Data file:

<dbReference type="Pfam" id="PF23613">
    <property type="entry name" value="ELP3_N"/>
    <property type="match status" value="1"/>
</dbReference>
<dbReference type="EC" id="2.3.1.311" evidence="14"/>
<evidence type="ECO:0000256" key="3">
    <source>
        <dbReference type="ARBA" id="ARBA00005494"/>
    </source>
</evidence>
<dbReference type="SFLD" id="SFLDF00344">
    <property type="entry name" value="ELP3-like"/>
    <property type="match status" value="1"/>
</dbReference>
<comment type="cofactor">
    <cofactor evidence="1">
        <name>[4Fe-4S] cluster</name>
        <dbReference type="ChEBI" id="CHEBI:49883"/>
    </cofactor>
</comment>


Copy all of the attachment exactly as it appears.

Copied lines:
<dbReference type="Pfam" id="PF23613">
    <property type="entry name" value="ELP3_N"/>
    <property type="match status" value="1"/>
</dbReference>
<dbReference type="EC" id="2.3.1.311" evidence="14"/>
<evidence type="ECO:0000256" key="3">
    <source>
        <dbReference type="ARBA" id="ARBA00005494"/>
    </source>
</evidence>
<dbReference type="SFLD" id="SFLDF00344">
    <property type="entry name" value="ELP3-like"/>
    <property type="match status" value="1"/>
</dbReference>
<comment type="cofactor">
    <cofactor evidence="1">
        <name>[4Fe-4S] cluster</name>
        <dbReference type="ChEBI" id="CHEBI:49883"/>
    </cofactor>
</comment>